"I give [specific dollar amount, description of specific property, all the residue, or a percent of the residue] to The Mosaic Foundation, Omaha, Nebraska, a non-profit Nebraska corporation, to (select one):

able to be changed or cancelled

A revocable living trust is set up during your lifetime and can be revoked at any time before death. They allow assets held in the trust to pass directly to beneficiaries without probate court proceedings and can also reduce federal estate taxes.

cannot be changed or cancelled

tax on gifts generally paid by the person making the gift rather than the recipient

the original value of an asset, such as stock, before its appreciation or depreciation

the growth in value of an asset like stock or real estate since the original purchase

the price a willing buyer and willing seller can agree on

The person receiving the gift annuity payments.

the part of an estate left after debts, taxes and specific bequests have been paid

a written and properly witnessed legal change to a will

the person named in a will to manage the estate, collect the property, pay any debt, and distribute property according to the will

A donor advised fund is an account that you set up but which is managed by a nonprofit organization. You contribute to the account, which grows tax-free. You can recommend how much (and how often) you want to distribute money from that fund to Mosaic or other charities. You cannot direct the gifts.

An endowed gift can create a new endowment or add to an existing endowment. The principal of the endowment is invested and a portion of the principal’s earnings are used each year to support our mission.

Tax on the growth in value of an asset—such as real estate or stock—since its original purchase.

Securities, real estate or any other property having a fair market value greater than its original purchase price.

Real estate can be a personal residence, vacation home, timeshare property, farm, commercial property or undeveloped land.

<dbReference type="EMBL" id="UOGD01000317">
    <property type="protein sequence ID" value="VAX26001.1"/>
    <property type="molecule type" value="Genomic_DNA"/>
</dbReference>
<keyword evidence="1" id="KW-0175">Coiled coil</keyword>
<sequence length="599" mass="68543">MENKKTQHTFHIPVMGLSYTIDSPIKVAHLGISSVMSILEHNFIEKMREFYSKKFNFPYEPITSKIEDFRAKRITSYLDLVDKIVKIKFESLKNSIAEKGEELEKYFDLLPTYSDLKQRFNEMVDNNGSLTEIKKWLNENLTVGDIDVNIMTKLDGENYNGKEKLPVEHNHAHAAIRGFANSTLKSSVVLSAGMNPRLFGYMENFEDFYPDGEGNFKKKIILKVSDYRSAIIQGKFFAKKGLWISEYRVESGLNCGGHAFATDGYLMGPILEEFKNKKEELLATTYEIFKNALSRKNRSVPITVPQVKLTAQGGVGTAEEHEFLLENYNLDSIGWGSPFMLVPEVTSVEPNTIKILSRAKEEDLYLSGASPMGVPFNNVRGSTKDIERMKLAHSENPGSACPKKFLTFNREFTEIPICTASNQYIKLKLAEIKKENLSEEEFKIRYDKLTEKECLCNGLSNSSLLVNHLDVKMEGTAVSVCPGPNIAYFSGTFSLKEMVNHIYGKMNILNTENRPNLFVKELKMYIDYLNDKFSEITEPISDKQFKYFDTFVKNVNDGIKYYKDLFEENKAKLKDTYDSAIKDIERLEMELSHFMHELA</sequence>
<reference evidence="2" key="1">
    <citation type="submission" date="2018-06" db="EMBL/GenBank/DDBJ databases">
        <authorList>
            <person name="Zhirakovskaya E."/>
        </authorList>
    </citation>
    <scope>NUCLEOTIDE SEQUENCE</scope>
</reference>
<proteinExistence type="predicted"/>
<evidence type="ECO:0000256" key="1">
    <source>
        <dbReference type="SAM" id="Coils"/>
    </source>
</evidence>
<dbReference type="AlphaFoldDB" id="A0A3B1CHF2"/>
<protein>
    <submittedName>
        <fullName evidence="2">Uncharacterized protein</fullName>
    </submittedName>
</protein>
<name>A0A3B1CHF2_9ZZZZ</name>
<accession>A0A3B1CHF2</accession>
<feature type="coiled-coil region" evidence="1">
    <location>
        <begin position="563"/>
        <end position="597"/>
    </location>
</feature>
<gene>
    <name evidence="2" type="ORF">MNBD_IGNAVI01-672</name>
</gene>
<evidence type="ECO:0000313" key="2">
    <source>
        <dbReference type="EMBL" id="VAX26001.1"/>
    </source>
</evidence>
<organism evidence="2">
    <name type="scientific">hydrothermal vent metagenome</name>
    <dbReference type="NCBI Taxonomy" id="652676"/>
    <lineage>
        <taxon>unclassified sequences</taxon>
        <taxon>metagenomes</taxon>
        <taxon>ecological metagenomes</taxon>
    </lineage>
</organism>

A charitable remainder trust provides you or other named individuals income each year for life or a period not exceeding 20 years from assets you give to the trust you create.

You give assets to a trust that pays our organization set payments for a number of years, which you choose. The longer the length of time, the better the potential tax savings to you. When the term is up, the remaining trust assets go to you, your family or other beneficiaries you select. This is an excellent way to transfer property to family members at a minimal cost.

You fund this type of trust with cash or appreciated assets—and may qualify for a federal income tax charitable deduction when you itemize. You can also make additional gifts; each one also qualifies for a tax deduction. The trust pays you, each year, a variable amount based on a fixed percentage of the fair market value of the trust assets. When the trust terminates, the remaining principal goes to Mosaic as a lump sum.

You fund this trust with cash or appreciated assets—and may qualify for a federal income tax charitable deduction when you itemize. Each year the trust pays you or another named individual the same dollar amount you choose at the start. When the trust terminates, the remaining principal goes to Mosaic as a lump sum.

A beneficiary designation clearly identifies how specific assets will be distributed after your death.

A charitable gift annuity involves a simple contract between you and Mosaic where you agree to make a gift to Mosaic and we, in return, agree to pay you (and someone else, if you choose) a fixed amount each year for the rest of your life.